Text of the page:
Of all the members in the old Communist Party, I can only recall one leader who may have had Vietnam’s interest in mind.  That man is Vo Nguyen Giap.  After the Northern takeover of all of Vietnam, Le Duan, the General Secretary, wanted to impose a policy of revenge and retribution against the remnants of South Vietnam’s population and the U.S., something that Vo Nguyen Giap strongly opposed.  Unlike Le Duan, Giap wanted to fix relations with the United States quickly, pacify the survivors of South Vietnam, and move the country forward.  He saw Vietnam’s potential, and wanted to utilize it.  However, Le Duan was much to stubborn, bitter, and devious to let this happen.  He wanted Communism, pure Communism, nothing else.  As a result, Vo Nguyen Giap was politically marginalized by Le Duan and his conspirators, ousted from the political centre of the Party.

Today, Vo Nguyen Giap is the one clear voice in the Communist Party who openly opposes Chinese expansionism.  He is the only name who is unafraid to challenge the treasonous acts of some of the major members of todays Communist Party and tell the Chinese Communist Party that what they are doing is intolerable.  It is just a shame that others within the Party don’t follow his example.  He was, and still is, a courageous man. The only one in the Communist Party who had a different, more constructive vision of what Vietnam could be.  If he came out victorious against Le Duan in the power struggle, the country might have moved in a very different direction.  For this reason, I feel the need to recognize that, and commemorate the one member of the Communist Party who is not a corrupted, cowardly, and mentally challenged despot.  So for the second time, I wish General Vo Nguyen Giap a Happy 100th Birthday.

Weekly Protests Shutdown By Communist Government; U.S. Calls For Release Of Detainees

Posted in Politics, Society with tags , , , , , , , on August 23, 2011 by Ian Pham

The Vietnamese government has decided to put the weekly protests in Hanoi to a stop.  After 10 weeks of Sunday protests, the Communist Party has finally lost its nerve.  As the people in Vietnam prepared for their anti-China demonstration at Hoan Kiem Lake, a large group of both uniformed and plain-clothed police officers were already there waiting for them.  The policemen rounded up the protestors just as they were about to begin their patriotic chants, shoving many of them into a large bus that had pulled up to the scene.  At least 47 demonstrators were detained as a result, thus signifying that the Communist Party will no longer tolerate peaceful protests in the name of the country.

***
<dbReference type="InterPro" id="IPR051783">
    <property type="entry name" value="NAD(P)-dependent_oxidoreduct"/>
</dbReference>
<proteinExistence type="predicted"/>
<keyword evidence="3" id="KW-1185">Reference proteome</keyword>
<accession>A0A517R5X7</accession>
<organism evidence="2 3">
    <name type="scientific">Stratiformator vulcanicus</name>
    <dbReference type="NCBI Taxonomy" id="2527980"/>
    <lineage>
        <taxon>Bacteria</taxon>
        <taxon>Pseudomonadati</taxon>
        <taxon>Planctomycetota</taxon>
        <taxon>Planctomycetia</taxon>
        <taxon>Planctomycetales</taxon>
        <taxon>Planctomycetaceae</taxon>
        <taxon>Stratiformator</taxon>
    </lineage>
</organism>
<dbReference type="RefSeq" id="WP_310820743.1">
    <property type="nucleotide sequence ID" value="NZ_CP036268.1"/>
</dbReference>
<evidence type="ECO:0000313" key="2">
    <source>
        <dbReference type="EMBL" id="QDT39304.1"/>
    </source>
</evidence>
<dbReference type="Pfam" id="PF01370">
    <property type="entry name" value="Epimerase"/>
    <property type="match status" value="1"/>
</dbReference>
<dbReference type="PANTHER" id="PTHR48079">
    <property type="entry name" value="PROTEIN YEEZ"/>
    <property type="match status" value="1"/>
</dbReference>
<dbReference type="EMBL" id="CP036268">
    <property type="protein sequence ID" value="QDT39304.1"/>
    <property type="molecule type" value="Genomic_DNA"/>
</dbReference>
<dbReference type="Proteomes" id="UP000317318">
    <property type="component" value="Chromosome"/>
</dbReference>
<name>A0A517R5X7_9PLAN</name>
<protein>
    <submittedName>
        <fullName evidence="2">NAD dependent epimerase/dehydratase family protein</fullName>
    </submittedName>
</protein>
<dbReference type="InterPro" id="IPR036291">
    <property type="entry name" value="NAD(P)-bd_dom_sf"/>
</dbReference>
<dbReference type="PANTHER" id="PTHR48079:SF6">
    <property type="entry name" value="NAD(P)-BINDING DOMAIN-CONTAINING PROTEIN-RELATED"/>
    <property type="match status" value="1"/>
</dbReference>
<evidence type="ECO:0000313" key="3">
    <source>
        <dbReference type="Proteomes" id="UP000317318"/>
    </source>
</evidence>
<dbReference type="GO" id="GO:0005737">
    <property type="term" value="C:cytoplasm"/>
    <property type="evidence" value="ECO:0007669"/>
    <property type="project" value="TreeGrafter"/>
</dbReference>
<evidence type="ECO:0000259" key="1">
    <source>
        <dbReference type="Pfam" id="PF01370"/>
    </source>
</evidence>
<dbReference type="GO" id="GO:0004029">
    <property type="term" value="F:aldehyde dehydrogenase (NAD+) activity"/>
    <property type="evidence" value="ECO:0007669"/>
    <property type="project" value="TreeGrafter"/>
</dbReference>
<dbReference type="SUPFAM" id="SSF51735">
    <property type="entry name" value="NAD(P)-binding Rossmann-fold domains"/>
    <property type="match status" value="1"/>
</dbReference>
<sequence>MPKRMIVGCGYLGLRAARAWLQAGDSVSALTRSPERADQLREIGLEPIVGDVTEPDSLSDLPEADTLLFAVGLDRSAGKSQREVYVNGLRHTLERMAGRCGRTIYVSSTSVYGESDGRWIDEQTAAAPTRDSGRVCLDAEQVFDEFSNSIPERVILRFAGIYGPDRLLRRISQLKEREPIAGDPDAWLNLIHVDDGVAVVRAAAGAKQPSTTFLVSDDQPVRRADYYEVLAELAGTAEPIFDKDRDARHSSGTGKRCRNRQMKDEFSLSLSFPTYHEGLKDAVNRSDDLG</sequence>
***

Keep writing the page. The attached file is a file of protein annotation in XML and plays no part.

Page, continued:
Prior to the arrests on Sunday, the Communist government in Vietnam had made a public order warning all the participants to stop with the weekly demonstrations.  Despite the prohibition announcement, protestors continued to gather at the lake of Hoan Kiem to rally against China’s expansionism in the Southeast Asia Sea.  That was then that the Communist Party felt it necessary to stop the protests for good.  They have become uneasy and wary of the people’s ongoing activism, fearing that it may turn into a revolutionary force that put their power in jeopardy.  As a result, the protests have been stopped for the week, though it is still unclear what will happen next Sunday.

The United States has called for the release of the detainees who took part in the protests, citing basic human rights and freedoms should be respected.  Since the arrests on Sunday, 39 of those detained have been released, though several are still held for investigation.  The U.S. and Vietnam have strengthened their relations greatly in the last few years, organizing conferences, visits, and military exercises.  However, Vietnam’s flagrant violations of human rights and freedoms continue to put a strain on this relationship.  The U.S. sees much potential in Vietnam, the strengthening of U.S.-Vietnam relations can bring many benefits to Vietnam, but this can only take place when Vietnam finally respects the basic rights and freedoms that the people deserve.